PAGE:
The notion of the world of ecommerce straying into the communicative channels typically reserved for friends and family members isn’t new, exactly — in fact, it’s been around a fair few years now. Chatbots have been lining up sales in Facebook Messenger windows, and Google has been pressing local contact details for search results, trying to blend the convenience of the digital world with the personal nuances of interpersonal exchanges.
It’s all part of what’s known as conversational commerce: turning the typically-asynchronous back-and-forth of online retail into something much closer to human conversation (similar to the kind you’d get from an in-store assistant at a luxury clothing emporium).
And the most recent addition to this area is Apple’s Business Chat, currently in beta but already in wide release across the globe and picking up attention. Will Apple’s immense influence make it the kick needed to turn conversational commerce into the new standard? Let’s consider it.
What Apple’s Business Chat involves
The model that has come to work effectively for many brands is using Facebook Messenger contacts — you press a button to add a chatbot (or live chat) contact, and can then receive messages from that contact through Facebook. Apple’s Business Chat functions in a fairly similar way. When you use the native search function on your Apple device, any result for a business signed up to Business Chat will provide an option to start a conversation in Messages.
As noted, then, it’s nothing revolutionary… but from a technological standpoint, neither was the original iPhone. It came out after the LG Prada and resembled it to the extent that many suspected Apple of copying the design (even though it realistically couldn’t have), yet the Prada would never have competed with the iPhone because of Apple’s superior interface design. Apple has always known what other brands continue to struggle with: impressions matter.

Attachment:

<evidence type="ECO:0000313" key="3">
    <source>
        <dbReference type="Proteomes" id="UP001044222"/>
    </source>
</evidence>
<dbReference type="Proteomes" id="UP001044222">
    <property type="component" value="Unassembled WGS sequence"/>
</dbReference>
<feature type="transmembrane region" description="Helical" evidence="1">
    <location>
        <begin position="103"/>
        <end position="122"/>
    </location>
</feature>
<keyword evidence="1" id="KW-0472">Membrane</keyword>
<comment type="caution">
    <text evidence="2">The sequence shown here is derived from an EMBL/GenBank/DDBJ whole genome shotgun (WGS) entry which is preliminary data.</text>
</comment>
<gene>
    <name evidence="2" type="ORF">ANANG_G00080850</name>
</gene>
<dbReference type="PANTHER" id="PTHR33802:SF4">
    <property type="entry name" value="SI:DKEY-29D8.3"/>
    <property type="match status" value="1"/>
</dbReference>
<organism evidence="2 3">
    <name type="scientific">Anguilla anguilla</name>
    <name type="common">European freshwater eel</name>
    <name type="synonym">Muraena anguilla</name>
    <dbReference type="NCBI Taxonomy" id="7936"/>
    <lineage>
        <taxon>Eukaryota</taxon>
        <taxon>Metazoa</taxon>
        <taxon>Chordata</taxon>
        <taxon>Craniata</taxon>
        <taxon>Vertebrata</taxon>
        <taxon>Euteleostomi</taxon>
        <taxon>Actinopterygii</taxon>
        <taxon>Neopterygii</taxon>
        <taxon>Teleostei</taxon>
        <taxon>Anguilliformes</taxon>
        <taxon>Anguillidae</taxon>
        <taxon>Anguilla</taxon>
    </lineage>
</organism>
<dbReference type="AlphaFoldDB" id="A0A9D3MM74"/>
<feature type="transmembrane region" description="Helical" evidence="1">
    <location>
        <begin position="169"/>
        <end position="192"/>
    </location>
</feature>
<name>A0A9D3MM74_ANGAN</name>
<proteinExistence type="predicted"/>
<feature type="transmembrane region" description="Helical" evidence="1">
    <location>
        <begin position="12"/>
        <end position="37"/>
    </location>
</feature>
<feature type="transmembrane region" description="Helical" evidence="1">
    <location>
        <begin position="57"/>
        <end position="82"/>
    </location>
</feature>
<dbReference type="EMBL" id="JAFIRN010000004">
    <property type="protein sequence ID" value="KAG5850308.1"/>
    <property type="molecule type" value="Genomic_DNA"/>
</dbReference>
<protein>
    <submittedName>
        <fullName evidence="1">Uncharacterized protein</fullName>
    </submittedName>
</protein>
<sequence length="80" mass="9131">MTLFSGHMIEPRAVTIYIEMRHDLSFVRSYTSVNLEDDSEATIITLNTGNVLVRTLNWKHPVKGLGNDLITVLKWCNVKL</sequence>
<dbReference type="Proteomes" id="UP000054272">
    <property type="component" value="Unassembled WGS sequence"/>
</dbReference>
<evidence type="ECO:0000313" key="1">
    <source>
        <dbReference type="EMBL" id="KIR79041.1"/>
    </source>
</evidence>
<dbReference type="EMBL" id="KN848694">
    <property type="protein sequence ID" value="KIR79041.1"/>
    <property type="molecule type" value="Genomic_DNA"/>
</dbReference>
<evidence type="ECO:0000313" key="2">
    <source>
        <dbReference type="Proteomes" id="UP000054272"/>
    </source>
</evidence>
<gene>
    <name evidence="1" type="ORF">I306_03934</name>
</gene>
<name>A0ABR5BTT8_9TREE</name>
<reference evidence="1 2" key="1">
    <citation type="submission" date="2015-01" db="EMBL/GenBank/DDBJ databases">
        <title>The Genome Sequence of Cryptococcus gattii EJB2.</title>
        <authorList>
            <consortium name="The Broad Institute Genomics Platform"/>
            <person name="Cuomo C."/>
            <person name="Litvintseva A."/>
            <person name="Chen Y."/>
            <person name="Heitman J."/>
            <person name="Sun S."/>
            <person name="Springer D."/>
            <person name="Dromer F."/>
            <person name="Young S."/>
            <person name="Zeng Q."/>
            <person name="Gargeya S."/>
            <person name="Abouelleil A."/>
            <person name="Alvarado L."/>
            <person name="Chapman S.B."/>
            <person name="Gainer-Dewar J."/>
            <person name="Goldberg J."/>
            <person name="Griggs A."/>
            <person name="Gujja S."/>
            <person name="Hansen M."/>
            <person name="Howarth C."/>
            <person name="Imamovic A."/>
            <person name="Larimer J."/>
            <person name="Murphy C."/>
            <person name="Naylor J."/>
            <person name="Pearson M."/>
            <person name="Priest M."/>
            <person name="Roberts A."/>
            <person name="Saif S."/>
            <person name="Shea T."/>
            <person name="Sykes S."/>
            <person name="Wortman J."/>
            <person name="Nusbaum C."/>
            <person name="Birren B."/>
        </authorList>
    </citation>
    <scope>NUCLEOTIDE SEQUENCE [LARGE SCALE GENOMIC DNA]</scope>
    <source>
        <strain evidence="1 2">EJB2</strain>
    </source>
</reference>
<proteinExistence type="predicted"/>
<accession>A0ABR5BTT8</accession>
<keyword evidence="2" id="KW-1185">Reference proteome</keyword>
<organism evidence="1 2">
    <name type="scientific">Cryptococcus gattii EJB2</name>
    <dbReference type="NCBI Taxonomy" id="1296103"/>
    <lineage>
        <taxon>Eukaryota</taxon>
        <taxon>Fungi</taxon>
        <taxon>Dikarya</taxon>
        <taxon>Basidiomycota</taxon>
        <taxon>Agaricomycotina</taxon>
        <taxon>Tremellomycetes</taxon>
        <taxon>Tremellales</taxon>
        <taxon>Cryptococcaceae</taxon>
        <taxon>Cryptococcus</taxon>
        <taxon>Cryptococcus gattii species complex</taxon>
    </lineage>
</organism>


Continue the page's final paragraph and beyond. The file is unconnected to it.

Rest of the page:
What this means for the consumer
Despite Google having offered comparable options for some time now, most people aren’t overly familiar with them. Even people who prefer Android devices have never been given much of a reason to use them. But with Apple likely to push the possibilities of Business Chat very strongly — and, more importantly, push brands to jump on the bandwagon — this could be leading to people viewing conversational commerce as a fixture.
The tight-knit connectivity of the Apple ecosystem is one of its major selling points, and something that makes long-time customers (even dissatisfied ones) very reluctant to leave and risk losing everything they invested in it. If the Business Chat beta goes well, it will further strengthen that formidable system for the consumer.
Reaching your customers wherever you can
If you’re an online brand eager to meet your customers (existing or prospective) wherever they might be, the advent of Business Chat might well be a great point at which to start experimenting with chatbots and/or live chat systems. Just think about the practical value of being able to recommend products to customers no matter where they are. And all the conversational data you’ll accrue will help you fine-tune your marketing.
You don’t have to go all-out with AI tech right away — if anything, that’s likely to prove counter-intuitive, because you’ll inevitably make mistakes. Instead, just try registering with Apple, and read through as much documentation as you can. If you can follow guides and implement something basic but functional, that will be far better than something overly-complicated that never leaves the testing phase.
Is Business Chat a game-changer?
Conversational commerce is going to become a staple sooner or later. It’s inevitable. In a time when you can find a decent ecommerce business for sale, slap some PPC ads on it, and start running a dropshipping operation, simply going through the motions won’t get you a slice of the pie. You need to keep finding new ways to stand out from the competition, and that’s chat.
That said, is Apple’s Business Chat the thing that will make that future a reality? Well, I think it’s too early to tell. It may not be practically innovative, but the Apple brand is immensely powerful — the iPhone made smartphones accessible and fun, the iPod did the same for MP3 players, and the MacBook look alone is enough to drive sales.
Ultimately, it really comes down to how the top brands use Business Chat. If they really get behind it, and start working it into their marketing, then I’d say there’s an excellent chance that it will prove the game-changer — though the name could perhaps use some workshopping.